Our thanks to ELDG 2015 who partially funded this project.

Pitching UCL Biomedical Engineering Inventions To A Panel Of Dragons

Adam PGibson11 April 2016

By Jenny Griffiths

We made an unusual homework demand on our second year Biomedical Engineers over the Christmas vacation: they had to watch TV.

The students were asked to use UCL’s subscription to Box of Broadcasts to watch episodes of BBC’s Dragon’s Den in order to prepare for their first week back when they would be asked to spend a few days applying knowledge and understanding of enterprise, ethics, and regulations to medical devices.

On the first day of term, groups of students were each given a UCL Biomedical Engineering invention and told that they were to present a written portfolio and give a pitch to a panel of expert ‘Dragons’ on Friday afternoon.  They then went off, made contact with the UCL inventors of the devices, and with the help of a Teaching Assistant with a background in Medical Device Innovation, researched:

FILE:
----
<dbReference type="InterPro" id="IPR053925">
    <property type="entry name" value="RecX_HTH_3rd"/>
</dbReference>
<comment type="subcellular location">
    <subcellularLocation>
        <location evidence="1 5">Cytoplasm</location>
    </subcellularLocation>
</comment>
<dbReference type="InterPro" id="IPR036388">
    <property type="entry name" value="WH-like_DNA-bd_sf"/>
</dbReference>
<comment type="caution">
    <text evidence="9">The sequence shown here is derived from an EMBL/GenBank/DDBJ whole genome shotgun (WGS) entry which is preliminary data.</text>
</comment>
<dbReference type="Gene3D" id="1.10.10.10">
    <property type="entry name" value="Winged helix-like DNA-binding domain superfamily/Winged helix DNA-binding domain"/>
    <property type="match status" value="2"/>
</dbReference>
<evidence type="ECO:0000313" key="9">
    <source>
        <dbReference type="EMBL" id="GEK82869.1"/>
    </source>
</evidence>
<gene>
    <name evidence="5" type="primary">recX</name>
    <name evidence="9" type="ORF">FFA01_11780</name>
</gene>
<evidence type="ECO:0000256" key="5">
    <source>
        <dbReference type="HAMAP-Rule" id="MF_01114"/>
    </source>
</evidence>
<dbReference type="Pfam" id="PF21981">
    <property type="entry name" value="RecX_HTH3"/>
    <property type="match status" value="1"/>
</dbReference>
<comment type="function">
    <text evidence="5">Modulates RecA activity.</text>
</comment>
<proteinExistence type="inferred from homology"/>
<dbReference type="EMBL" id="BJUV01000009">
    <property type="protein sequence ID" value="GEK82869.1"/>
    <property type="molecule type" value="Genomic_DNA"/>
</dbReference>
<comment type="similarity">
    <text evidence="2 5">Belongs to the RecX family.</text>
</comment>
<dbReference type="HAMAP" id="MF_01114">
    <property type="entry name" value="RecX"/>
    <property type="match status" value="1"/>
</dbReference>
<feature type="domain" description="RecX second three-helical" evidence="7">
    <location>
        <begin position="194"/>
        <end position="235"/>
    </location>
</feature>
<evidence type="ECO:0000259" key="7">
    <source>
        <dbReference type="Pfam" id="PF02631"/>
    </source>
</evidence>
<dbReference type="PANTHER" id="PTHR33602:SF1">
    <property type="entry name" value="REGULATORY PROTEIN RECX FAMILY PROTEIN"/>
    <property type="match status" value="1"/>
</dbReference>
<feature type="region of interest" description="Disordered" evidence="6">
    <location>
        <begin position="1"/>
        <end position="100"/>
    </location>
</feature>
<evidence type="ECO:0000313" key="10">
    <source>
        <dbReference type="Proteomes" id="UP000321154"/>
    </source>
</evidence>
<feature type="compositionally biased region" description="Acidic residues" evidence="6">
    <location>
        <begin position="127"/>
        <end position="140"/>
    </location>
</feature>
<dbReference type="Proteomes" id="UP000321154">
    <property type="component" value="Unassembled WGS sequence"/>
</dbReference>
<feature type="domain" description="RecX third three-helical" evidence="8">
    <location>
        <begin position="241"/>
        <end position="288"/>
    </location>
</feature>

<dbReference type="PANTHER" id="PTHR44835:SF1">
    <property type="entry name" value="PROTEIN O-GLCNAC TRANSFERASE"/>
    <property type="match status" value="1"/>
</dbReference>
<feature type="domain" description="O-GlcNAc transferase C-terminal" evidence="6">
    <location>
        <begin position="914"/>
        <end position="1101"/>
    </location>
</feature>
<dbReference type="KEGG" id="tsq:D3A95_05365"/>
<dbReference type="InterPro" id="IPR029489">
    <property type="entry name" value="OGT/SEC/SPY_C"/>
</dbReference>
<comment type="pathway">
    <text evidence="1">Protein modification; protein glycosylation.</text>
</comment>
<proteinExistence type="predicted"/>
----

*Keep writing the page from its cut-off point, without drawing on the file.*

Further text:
• the devices’ capabilities
  • the market for the invention
  • routes to that market
  • ethical implications and requirements
  • medical device regulations for the device

All this information – key to bringing an engineering concept from lab to public use –  needed to be at their fingertips for the Friday presentations.

The full assignment marks for the work were split between the presentation, a written group portfolio and individual contributions to the team. We also upped the competitive element by awarding a prize for the best pitch, judged entirely subjectively by the Dragons and unlinked to any summative assessment marks.